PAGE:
Tabor Limited Edition – $59.99 – A highly-praised single vineyard from the upper Galilee produces this stellar Cabernet Sauvignon. It graces the wine lists of some of the country’s best restaurants. Full-bodied and well-balanced, it shows aromas of blackberries, black currants, and cassis with hints of caramel. It is a deep dark ruby red wine with cherry hues. Robust and velvety tannins contribute to the exceptional structure.
Psagot Sinai White – V – $24.99 – A refreshing, aromatic, elegant, and fruity blend, bursting with aromas and flavors of melon and pear. Various plots of the vineyard located in the hills of Binyamin overlooking Jerusalem were harvested at the optimal ripening stage and fermented separately; after fermentation, the wines were mixed into a white blend.
Shiloh Secret Reserve Petit Verdot – $49.99 – Often blended in Bordeaux wines to add structure and complexity, Petit Verdot shines in the Judean Hills as a standalone varietal. The grape clusters are hand-picked and carefully culled before dawn from the best vineyards in Israel. On the nose, there are lots of black forest fruits, spices, and ripe plums. Full-bodied with ripe black plums, cinnamon, and basil on the palate as well as ripe blackberries; it has medium acidity with sweet and chewy tannins. There is definitely sweet oak and dark chocolate on the long and rich finish.
Villa Mangiacane Magnificus – $59.99. In the heart of the winemaking region of Chianti Classico, Villa Mangiacane is a magnificent 15th-century property built by the Machiavelli family. It is a classic 50% Sangiovese, 50% Merlot, and Super Tuscan. This wine reveals layers of delicately fruity and savory flavors and aromas. On the nose aromas of black cherry, chocolate, and warm spices with a mineral ending. On the palate a medium level of tannins and a good level of acidity that has structure and balance.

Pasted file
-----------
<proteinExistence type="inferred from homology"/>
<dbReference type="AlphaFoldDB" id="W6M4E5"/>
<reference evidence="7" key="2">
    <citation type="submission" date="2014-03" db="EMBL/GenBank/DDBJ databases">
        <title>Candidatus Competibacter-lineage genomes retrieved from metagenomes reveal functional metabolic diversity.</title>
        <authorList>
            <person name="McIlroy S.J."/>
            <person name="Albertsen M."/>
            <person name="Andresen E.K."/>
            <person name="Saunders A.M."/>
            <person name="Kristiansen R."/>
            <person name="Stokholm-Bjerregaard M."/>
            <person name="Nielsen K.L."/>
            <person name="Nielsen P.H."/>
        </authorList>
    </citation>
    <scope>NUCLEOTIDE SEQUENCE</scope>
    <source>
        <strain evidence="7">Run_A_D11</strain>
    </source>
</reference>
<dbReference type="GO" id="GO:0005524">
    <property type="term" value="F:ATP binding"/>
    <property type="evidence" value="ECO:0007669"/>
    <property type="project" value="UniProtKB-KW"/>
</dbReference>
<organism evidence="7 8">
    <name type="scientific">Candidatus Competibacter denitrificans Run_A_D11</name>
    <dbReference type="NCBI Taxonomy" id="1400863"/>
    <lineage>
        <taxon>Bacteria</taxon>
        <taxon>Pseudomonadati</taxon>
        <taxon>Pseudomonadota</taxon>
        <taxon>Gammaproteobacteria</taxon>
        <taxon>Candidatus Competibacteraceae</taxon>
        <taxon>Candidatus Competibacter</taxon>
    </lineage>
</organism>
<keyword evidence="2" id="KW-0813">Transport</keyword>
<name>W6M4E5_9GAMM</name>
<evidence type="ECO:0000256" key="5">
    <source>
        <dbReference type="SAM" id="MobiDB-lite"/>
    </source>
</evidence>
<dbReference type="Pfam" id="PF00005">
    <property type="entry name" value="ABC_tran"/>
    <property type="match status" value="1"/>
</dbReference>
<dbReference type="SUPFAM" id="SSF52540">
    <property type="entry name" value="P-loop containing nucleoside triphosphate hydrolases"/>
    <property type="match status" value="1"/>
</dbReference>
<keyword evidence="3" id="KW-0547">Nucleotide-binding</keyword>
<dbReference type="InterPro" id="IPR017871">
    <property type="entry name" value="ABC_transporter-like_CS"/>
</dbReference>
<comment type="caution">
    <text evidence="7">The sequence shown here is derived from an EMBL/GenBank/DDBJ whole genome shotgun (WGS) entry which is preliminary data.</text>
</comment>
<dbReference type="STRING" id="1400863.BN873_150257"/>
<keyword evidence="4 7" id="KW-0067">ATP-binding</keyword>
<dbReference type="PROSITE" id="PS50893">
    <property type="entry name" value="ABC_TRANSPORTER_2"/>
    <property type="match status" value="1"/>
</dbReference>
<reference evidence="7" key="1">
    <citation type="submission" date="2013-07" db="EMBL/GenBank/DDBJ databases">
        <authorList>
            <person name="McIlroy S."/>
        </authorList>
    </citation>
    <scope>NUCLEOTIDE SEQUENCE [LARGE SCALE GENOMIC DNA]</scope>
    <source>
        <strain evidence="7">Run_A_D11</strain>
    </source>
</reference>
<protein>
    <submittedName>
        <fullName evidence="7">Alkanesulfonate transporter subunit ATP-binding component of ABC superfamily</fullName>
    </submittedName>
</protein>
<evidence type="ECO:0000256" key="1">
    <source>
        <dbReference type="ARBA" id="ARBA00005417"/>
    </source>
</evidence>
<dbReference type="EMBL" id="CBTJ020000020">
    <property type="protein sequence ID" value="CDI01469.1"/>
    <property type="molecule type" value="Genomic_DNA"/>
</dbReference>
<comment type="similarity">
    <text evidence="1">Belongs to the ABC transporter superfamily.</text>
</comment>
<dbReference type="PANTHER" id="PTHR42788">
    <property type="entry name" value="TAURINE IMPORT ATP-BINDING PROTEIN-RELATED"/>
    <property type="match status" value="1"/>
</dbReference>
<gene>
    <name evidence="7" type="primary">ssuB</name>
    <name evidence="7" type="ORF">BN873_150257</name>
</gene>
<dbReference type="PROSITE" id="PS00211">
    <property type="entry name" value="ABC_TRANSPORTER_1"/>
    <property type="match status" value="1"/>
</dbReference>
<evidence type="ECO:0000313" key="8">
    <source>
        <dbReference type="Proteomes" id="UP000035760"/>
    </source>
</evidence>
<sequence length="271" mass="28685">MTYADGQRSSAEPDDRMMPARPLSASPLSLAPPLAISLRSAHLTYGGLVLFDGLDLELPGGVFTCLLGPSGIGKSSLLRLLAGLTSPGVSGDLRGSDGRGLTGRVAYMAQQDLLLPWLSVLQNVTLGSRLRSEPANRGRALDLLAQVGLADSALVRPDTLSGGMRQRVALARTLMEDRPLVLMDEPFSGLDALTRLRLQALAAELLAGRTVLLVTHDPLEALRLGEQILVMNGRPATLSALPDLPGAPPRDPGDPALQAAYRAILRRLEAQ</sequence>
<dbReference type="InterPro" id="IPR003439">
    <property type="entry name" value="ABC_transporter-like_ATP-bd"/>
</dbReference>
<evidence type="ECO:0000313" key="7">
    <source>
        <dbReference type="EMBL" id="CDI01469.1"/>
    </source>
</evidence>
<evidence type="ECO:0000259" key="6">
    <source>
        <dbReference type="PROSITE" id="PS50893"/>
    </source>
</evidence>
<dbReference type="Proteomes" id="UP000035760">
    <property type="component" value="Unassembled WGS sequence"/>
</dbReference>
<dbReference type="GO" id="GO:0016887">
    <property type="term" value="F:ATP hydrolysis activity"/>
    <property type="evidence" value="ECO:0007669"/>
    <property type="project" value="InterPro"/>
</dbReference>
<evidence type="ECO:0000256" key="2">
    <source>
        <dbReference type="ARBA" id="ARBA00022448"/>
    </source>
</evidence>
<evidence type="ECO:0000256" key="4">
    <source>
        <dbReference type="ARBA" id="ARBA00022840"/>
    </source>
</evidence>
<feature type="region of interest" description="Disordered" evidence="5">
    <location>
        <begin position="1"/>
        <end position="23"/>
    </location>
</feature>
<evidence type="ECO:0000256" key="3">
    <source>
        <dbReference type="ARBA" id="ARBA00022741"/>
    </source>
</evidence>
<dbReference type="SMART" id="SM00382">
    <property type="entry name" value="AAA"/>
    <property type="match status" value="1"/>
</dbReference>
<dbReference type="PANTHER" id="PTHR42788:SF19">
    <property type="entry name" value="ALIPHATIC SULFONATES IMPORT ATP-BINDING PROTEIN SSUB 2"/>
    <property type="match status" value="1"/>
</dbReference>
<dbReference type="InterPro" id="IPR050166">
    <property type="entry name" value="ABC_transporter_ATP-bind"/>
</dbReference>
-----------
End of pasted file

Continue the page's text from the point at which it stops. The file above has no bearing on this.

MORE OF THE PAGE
Each year in February, the annual Kosher Food & Wine Experience takes place in New York City to showcase the better kosher producers of foods and wines and to determine which wines will grace America’s Passover Seder tables and which kosher restaurants prepare great dishes to be had for festive occasions. Another major annual event is Kosherfest which takes place in the Meadowlands in New Jersey every November. I attend both events to discover good-tasting wines and of course to try many of the Mittel-European foods that are associated with the Jewish culinary canon. Preparations from other parts of the world, such as sushi, that have become very popular and dietary acceptable by people that follow the kosher traditions were present, as were purveyors of traditional Jewish cooking and kosher steakhouse favorites.